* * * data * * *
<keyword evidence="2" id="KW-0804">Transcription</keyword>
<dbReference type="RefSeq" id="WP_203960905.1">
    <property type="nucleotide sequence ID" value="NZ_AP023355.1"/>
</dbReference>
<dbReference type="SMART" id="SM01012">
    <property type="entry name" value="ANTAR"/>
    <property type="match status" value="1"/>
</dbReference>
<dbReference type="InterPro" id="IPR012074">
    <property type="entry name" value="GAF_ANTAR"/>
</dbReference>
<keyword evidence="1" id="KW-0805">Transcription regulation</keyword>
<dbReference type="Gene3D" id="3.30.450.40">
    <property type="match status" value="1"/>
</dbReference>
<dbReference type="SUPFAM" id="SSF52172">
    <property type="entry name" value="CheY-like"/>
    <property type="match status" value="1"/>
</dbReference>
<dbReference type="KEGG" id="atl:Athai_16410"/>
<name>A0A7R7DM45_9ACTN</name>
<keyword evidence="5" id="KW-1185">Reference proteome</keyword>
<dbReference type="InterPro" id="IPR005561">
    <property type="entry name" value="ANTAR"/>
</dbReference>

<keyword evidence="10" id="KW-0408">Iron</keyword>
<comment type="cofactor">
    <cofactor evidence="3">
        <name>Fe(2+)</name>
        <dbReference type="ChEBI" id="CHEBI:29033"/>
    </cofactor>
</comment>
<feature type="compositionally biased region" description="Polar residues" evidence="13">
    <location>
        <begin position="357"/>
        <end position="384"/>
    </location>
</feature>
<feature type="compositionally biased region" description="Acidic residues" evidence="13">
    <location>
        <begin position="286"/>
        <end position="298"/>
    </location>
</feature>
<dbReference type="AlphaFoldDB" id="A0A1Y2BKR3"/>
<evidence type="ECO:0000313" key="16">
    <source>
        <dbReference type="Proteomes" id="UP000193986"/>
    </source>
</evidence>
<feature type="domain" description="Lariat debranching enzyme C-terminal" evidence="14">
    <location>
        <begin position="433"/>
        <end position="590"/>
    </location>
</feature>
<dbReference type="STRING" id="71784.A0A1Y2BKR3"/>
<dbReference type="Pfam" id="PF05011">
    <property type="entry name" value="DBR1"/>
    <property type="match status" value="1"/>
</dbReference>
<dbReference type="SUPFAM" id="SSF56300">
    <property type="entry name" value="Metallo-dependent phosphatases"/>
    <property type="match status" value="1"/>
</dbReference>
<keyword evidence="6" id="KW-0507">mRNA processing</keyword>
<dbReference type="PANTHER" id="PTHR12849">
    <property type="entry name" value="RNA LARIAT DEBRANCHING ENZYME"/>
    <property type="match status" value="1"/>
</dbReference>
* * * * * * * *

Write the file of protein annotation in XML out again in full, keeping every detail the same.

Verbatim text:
<keyword evidence="2" id="KW-0804">Transcription</keyword>
<dbReference type="RefSeq" id="WP_203960905.1">
    <property type="nucleotide sequence ID" value="NZ_AP023355.1"/>
</dbReference>
<dbReference type="SMART" id="SM01012">
    <property type="entry name" value="ANTAR"/>
    <property type="match status" value="1"/>
</dbReference>
<dbReference type="InterPro" id="IPR012074">
    <property type="entry name" value="GAF_ANTAR"/>
</dbReference>
<keyword evidence="1" id="KW-0805">Transcription regulation</keyword>
<dbReference type="Gene3D" id="3.30.450.40">
    <property type="match status" value="1"/>
</dbReference>
<dbReference type="SUPFAM" id="SSF52172">
    <property type="entry name" value="CheY-like"/>
    <property type="match status" value="1"/>
</dbReference>
<dbReference type="KEGG" id="atl:Athai_16410"/>
<name>A0A7R7DM45_9ACTN</name>
<keyword evidence="5" id="KW-1185">Reference proteome</keyword>
<dbReference type="InterPro" id="IPR005561">
    <property type="entry name" value="ANTAR"/>
</dbReference>

<keyword evidence="10" id="KW-0408">Iron</keyword>
<comment type="cofactor">
    <cofactor evidence="3">
        <name>Fe(2+)</name>
        <dbReference type="ChEBI" id="CHEBI:29033"/>
    </cofactor>
</comment>
<feature type="compositionally biased region" description="Polar residues" evidence="13">
    <location>
        <begin position="357"/>
        <end position="384"/>
    </location>
</feature>
<feature type="compositionally biased region" description="Acidic residues" evidence="13">
    <location>
        <begin position="286"/>
        <end position="298"/>
    </location>
</feature>
<dbReference type="AlphaFoldDB" id="A0A1Y2BKR3"/>
<evidence type="ECO:0000313" key="16">
    <source>
        <dbReference type="Proteomes" id="UP000193986"/>
    </source>
</evidence>
<feature type="domain" description="Lariat debranching enzyme C-terminal" evidence="14">
    <location>
        <begin position="433"/>
        <end position="590"/>
    </location>
</feature>
<dbReference type="STRING" id="71784.A0A1Y2BKR3"/>
<dbReference type="Pfam" id="PF05011">
    <property type="entry name" value="DBR1"/>
    <property type="match status" value="1"/>
</dbReference>
<dbReference type="SUPFAM" id="SSF56300">
    <property type="entry name" value="Metallo-dependent phosphatases"/>
    <property type="match status" value="1"/>
</dbReference>
<keyword evidence="6" id="KW-0507">mRNA processing</keyword>
<dbReference type="PANTHER" id="PTHR12849">
    <property type="entry name" value="RNA LARIAT DEBRANCHING ENZYME"/>
    <property type="match status" value="1"/>
</dbReference>